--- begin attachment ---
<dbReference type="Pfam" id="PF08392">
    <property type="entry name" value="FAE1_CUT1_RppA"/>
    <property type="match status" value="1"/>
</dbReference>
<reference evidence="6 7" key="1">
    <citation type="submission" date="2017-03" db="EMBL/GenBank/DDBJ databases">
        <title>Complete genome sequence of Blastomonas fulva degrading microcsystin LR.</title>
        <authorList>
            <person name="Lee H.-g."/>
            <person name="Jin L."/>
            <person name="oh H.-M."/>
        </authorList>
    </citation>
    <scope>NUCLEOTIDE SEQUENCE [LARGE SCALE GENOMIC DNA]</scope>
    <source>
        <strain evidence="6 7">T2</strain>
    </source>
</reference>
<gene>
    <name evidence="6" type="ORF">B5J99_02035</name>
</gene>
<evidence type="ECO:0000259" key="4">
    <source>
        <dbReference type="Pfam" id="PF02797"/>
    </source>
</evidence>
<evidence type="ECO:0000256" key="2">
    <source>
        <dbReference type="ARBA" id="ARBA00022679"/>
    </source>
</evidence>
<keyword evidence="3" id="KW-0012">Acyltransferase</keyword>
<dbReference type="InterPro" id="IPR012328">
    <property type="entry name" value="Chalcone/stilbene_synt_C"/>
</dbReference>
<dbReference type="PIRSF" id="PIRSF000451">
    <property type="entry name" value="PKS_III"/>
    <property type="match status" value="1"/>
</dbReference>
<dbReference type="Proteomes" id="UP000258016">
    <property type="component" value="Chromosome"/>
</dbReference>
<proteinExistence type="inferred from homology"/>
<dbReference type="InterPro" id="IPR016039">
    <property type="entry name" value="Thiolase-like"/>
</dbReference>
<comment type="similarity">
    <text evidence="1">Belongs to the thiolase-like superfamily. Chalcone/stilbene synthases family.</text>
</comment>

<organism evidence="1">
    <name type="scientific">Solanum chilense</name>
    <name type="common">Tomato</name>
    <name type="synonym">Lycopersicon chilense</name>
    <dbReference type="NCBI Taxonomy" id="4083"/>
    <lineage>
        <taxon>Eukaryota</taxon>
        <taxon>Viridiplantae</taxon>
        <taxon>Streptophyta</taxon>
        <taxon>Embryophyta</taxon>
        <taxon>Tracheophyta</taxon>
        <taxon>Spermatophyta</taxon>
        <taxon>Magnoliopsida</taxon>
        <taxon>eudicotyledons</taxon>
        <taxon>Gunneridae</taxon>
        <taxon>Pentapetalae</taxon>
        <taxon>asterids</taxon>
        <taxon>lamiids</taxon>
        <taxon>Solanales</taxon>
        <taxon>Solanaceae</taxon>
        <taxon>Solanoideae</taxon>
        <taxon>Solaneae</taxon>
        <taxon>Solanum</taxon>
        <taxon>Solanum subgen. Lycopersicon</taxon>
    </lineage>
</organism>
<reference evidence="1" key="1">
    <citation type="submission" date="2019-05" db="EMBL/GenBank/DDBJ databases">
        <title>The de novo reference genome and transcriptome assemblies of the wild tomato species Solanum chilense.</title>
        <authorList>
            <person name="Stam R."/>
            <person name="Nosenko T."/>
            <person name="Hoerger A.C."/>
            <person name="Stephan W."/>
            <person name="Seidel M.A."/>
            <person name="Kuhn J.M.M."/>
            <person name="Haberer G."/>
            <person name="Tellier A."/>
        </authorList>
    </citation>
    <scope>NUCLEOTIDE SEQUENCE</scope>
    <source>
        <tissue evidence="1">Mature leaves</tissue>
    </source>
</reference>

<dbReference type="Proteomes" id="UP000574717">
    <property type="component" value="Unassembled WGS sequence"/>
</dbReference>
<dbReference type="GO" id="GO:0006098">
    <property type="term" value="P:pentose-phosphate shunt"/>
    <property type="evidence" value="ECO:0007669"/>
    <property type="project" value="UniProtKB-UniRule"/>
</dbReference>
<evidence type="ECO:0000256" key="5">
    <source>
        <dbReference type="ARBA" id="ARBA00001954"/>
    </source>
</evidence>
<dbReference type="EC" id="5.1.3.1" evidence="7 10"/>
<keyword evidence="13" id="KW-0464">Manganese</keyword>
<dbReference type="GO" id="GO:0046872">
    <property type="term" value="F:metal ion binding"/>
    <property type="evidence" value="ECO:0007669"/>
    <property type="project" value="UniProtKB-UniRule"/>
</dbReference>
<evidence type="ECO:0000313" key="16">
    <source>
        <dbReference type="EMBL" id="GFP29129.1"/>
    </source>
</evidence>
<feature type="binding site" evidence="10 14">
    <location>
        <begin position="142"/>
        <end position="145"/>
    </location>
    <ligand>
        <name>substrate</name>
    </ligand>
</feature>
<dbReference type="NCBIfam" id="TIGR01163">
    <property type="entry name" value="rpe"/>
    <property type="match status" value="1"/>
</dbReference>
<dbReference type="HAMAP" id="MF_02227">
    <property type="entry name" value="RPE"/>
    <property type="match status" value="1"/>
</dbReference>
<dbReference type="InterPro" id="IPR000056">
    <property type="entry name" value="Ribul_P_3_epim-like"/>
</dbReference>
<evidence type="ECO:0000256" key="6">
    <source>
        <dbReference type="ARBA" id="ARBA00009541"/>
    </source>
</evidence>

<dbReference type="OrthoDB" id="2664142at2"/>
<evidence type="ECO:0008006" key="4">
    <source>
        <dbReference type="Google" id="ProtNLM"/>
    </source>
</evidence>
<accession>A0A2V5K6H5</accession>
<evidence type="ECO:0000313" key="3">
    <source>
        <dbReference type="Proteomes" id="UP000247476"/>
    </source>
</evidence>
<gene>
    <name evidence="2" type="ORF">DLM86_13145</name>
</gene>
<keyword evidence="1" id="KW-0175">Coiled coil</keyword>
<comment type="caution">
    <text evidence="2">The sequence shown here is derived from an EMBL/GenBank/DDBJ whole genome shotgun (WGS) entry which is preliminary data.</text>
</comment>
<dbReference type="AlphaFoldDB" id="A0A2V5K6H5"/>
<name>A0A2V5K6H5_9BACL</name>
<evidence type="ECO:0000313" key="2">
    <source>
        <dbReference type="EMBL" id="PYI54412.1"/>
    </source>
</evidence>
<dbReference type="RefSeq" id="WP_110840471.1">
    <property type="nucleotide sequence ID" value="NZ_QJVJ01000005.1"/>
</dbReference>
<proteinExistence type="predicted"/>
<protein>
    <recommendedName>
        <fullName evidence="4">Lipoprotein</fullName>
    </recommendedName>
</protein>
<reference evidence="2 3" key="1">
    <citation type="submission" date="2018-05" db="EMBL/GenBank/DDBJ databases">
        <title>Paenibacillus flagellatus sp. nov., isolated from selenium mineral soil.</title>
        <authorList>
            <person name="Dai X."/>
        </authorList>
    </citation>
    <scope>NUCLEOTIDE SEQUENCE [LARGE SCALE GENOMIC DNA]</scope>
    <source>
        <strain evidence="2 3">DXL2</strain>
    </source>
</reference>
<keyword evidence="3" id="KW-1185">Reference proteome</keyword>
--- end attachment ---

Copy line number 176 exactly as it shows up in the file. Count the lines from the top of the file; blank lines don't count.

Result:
    <recommendedName>